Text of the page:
We spent last week installing the copper subway tile for our backsplash, and I can call the kitchen DONE!  Yes, I still have to install the crown moulding throughout the kitchen and dining area, but those are minor details.  Remember where I started oh so many months ago?

Kitchen Before

The Original Kitchen

This is what I have today!

Fully Updated Kitchen

My Beautiful New Kitchen

Kitchen Before

The Original Faux-Oak Kitchen

New Counters & Appliances

New Kitchen - Right Side

It was a lot of hard work, but I think my efforts have paid off.  I have no desire to paint anymore cabinets in the near future, though.

We also got the cabinet door for my ad hoc corner-cabinet pot rack creation.  Here’s what the kitchen looked like before the door:

Pot Rack Cabinet

Corner Cabinet Turned Pot Rack

Here’s the view today.  The pot rack is neatly hidden behind double-hinged doors.

Pot Rack Cabinet with Door

View of Finished Cabinets

Finally, I can’t believe this

Unpleasant Range Hood Surprise

No Hood & No Backsplash

is now this:

Copper Tile Backsplash

Copper Tile Backsplash

Yes, those are individual 3″ x 6″ copper subway tiles, installed by yours truly.  The Mister helped a wee bit by cutting the tiles, but I put them in place all by my lonesome.  I think it looks great considering I’ve never installed tile prior to this experiment.  Oh, and the Mister did the lovely trim at the edges and top of the tile.  Love ya, hon!  :-*

So, here’s the final rundown of the entire kitchen project, start to finish:

  • primed and painted faux-oak cabinets
  • removed useless non-vented range hood
  • installed beadboard wallpaper to ends of cabinets
  • installed real beadboard behind the sink
  • removed upper cabinets by the sink and installed open glass shelves
  • installed new dishwasher
  • installed new lighting above sink
  • installed new under-cabinet lighting near stove area
  • installed pantry organizer and magnetic spice tin system
  • removed corner lazy susan and created a pot rack cabinet
  • removed free-standing electric range and had custom oven cabinet built
  • installed new electrical to support induction cooktop and wall oven
  • installed new granite counters
  • installed new cast-iron sink, faucet, Wolf induction cooktop, Wolf oven, and OTR microwave
  • installed copper subway tile backsplash

While the granite and new appliances were not cheap, I estimated that we saved about $20,000 by re-using our existing cabinetry and doing most of the labor ourselves.  I only hired professionals for electrical work and our one custom cabinet for the oven.

17 Responses to “Full Reveal of Kitchen”

  • Anne says:

    Your new kitchen looks amazing! I’m so tempted to paint the cabinets in my kitchen, they look a lot like your before photos and they are really starting to bug me. Never can get them to look clean and the edges are getting worn. I really think I’ll sell the house and let someone else deal with them! Just tiled the bathroom floor and that room isn’t finished because I decided to then replace the toilet/cabinet/sink etc, etc! It’s a slippery slope once you start.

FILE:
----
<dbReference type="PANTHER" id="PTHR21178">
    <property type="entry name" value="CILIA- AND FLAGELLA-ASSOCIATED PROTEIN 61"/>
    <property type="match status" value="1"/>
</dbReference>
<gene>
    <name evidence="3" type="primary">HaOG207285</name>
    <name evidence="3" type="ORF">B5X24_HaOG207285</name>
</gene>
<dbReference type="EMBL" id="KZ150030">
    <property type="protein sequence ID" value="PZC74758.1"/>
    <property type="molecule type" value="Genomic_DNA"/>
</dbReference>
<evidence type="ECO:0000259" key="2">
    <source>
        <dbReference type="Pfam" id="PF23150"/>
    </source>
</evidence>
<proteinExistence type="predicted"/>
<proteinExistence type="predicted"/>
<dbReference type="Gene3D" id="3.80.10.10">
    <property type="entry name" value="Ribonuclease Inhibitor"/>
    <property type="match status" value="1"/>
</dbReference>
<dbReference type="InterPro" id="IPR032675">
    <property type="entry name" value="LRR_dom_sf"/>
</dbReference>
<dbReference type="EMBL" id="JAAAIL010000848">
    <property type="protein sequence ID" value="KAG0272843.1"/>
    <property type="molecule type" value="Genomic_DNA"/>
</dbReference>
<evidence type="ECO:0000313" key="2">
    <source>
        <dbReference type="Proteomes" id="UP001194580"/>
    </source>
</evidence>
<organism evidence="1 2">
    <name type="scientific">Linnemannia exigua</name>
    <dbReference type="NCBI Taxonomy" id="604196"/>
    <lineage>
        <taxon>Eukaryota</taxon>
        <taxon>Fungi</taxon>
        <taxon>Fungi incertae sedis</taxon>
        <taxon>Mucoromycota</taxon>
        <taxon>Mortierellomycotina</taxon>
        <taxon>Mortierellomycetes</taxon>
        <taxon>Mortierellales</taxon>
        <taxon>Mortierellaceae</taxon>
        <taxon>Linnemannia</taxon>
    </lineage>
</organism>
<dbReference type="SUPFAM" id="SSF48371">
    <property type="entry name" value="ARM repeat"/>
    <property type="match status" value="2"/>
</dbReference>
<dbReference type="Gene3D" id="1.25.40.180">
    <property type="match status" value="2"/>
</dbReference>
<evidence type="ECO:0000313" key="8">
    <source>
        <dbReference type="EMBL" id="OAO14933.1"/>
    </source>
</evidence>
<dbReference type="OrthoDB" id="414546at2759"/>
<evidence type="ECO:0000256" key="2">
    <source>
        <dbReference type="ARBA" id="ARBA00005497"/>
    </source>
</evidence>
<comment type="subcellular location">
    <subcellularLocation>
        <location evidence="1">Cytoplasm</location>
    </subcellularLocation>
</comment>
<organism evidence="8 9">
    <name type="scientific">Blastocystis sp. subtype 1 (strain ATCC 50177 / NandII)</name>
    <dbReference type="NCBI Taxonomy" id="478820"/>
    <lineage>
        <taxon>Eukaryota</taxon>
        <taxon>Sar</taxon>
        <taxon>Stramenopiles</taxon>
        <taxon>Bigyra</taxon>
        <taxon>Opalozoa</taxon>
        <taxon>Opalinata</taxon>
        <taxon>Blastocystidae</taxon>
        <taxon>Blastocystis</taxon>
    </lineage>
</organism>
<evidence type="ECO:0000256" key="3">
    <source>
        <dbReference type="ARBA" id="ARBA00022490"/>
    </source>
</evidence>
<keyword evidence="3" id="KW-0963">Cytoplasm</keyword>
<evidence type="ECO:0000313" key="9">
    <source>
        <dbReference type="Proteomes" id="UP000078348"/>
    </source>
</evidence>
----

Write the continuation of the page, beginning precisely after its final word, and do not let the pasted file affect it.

• Sarah says:

    It looks BEAUTIFUL! Great job!

  • Amber says:

    Oh my god, I want to lick that copper backsplash!

  • Tammy W. says:

    Gorgeous! Want to do mine? [g]

  • gail says:

    oh my gosh! I love your new kitchen! everything about it!
    I have those cabinets, and also have a ventless hood! hmmm
    Mine are not faux oak though. They are real wood, inside and out.
    I plan to paint them. I looked to see a post about actually painting them, the steps you went through but didn’t see it.
    wondering what paint and primer etc

    thanks!
    gail

    • Hi Gail, and thanks for the compliments! I used Valspar Multi-Purpose Primer (2 coats) and Valspar Interior Latex Paint in semi-gloss(2 coats). I know some folks prefer to use oil-based paints in a kitchen application, but I chose to use latex. It’s less smelly and easier to use. So far it is holding up beautifully. I cook often, and I’ve had to wipe splatters and spills off the cabinets several times since painting them. Any spills or drips come off easily and the paint remains intact, so I take that as a good sign.

      My best advice for painting cabinets is to make sure they are very clean before priming. I used water and Dawn dish detergent to clean mine 24 hours before I started priming them. This gives them lots of time to dry. If they aren’t thoroughly dry before you paint, the doors may warp.

  • GORGEOUS GORGEOUS GORGEOUS!

    What a total and complete transformation!

  • micah says:

    Amazing!!! Love the copper backsplash!

  • Cindy S says:

    Your redone kitchen is really beautiful! Your copper backsplash is so gorgeous, whatever made you think of that? I have never seen that, but what a lovely addition! Your glass shelves are also very nice. All in all it is a perfectly wonderful change. I’m sure you are loving it!

    • Thank you for the lovely comments! I thought of doing a copper backsplash because I love the look of copper in a kitchen. It seems traditional without seeming too fussy, and it reminds me of beautiful copper cookware which is far, far too expensive for me to ever own in this lifetime. :-) Initially, I toyed with the idea of using a pressed tin backsplash with a copper finish. However, I found some wonderful copper subway tiles online and decided to use those instead.